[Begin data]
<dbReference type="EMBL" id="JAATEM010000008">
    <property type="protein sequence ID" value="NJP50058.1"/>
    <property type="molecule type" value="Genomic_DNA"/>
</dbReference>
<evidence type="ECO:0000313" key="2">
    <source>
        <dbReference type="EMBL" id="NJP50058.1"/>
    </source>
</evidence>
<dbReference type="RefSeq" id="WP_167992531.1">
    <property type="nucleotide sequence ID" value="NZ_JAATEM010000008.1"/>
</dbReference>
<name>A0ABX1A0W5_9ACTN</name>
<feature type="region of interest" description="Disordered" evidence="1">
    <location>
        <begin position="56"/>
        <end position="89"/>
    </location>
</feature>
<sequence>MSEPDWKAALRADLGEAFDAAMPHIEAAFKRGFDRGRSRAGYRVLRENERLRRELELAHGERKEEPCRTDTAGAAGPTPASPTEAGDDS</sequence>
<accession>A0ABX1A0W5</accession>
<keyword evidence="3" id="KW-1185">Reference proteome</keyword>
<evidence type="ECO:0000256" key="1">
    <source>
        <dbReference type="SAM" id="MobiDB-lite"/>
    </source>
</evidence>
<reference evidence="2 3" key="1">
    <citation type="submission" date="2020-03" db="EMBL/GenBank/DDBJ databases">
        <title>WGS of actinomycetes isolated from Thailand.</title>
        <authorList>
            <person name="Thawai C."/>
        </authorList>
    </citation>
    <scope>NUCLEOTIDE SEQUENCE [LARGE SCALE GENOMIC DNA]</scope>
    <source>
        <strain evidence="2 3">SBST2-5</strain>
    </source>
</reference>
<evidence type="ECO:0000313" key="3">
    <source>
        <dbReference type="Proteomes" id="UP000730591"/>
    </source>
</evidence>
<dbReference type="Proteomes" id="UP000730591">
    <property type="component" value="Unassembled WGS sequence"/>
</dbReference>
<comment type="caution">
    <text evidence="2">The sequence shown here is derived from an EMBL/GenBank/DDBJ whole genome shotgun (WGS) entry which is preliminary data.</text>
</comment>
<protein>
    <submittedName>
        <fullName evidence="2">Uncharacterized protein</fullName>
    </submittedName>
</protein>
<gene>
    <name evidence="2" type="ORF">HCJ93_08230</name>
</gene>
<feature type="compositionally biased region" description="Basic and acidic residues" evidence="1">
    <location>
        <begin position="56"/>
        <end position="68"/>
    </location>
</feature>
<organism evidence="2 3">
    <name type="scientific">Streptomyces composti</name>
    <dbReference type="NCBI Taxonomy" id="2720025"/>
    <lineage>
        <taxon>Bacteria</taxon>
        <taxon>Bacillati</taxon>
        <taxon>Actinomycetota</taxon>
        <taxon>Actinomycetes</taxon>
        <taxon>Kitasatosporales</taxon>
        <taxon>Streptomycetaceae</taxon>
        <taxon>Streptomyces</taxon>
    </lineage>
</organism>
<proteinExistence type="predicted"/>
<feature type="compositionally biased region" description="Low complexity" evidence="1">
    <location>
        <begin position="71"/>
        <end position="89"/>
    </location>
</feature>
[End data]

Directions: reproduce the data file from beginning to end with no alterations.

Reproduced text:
<dbReference type="EMBL" id="JAATEM010000008">
    <property type="protein sequence ID" value="NJP50058.1"/>
    <property type="molecule type" value="Genomic_DNA"/>
</dbReference>
<evidence type="ECO:0000313" key="2">
    <source>
        <dbReference type="EMBL" id="NJP50058.1"/>
    </source>
</evidence>
<dbReference type="RefSeq" id="WP_167992531.1">
    <property type="nucleotide sequence ID" value="NZ_JAATEM010000008.1"/>
</dbReference>
<name>A0ABX1A0W5_9ACTN</name>
<feature type="region of interest" description="Disordered" evidence="1">
    <location>
        <begin position="56"/>
        <end position="89"/>
    </location>
</feature>
<sequence>MSEPDWKAALRADLGEAFDAAMPHIEAAFKRGFDRGRSRAGYRVLRENERLRRELELAHGERKEEPCRTDTAGAAGPTPASPTEAGDDS</sequence>
<accession>A0ABX1A0W5</accession>
<keyword evidence="3" id="KW-1185">Reference proteome</keyword>
<evidence type="ECO:0000256" key="1">
    <source>
        <dbReference type="SAM" id="MobiDB-lite"/>
    </source>
</evidence>
<reference evidence="2 3" key="1">
    <citation type="submission" date="2020-03" db="EMBL/GenBank/DDBJ databases">
        <title>WGS of actinomycetes isolated from Thailand.</title>
        <authorList>
            <person name="Thawai C."/>
        </authorList>
    </citation>
    <scope>NUCLEOTIDE SEQUENCE [LARGE SCALE GENOMIC DNA]</scope>
    <source>
        <strain evidence="2 3">SBST2-5</strain>
    </source>
</reference>
<evidence type="ECO:0000313" key="3">
    <source>
        <dbReference type="Proteomes" id="UP000730591"/>
    </source>
</evidence>
<dbReference type="Proteomes" id="UP000730591">
    <property type="component" value="Unassembled WGS sequence"/>
</dbReference>
<comment type="caution">
    <text evidence="2">The sequence shown here is derived from an EMBL/GenBank/DDBJ whole genome shotgun (WGS) entry which is preliminary data.</text>
</comment>
<protein>
    <submittedName>
        <fullName evidence="2">Uncharacterized protein</fullName>
    </submittedName>
</protein>
<gene>
    <name evidence="2" type="ORF">HCJ93_08230</name>
</gene>
<feature type="compositionally biased region" description="Basic and acidic residues" evidence="1">
    <location>
        <begin position="56"/>
        <end position="68"/>
    </location>
</feature>
<organism evidence="2 3">
    <name type="scientific">Streptomyces composti</name>
    <dbReference type="NCBI Taxonomy" id="2720025"/>
    <lineage>
        <taxon>Bacteria</taxon>
        <taxon>Bacillati</taxon>
        <taxon>Actinomycetota</taxon>
        <taxon>Actinomycetes</taxon>
        <taxon>Kitasatosporales</taxon>
        <taxon>Streptomycetaceae</taxon>
        <taxon>Streptomyces</taxon>
    </lineage>
</organism>
<proteinExistence type="predicted"/>
<feature type="compositionally biased region" description="Low complexity" evidence="1">
    <location>
        <begin position="71"/>
        <end position="89"/>
    </location>
</feature>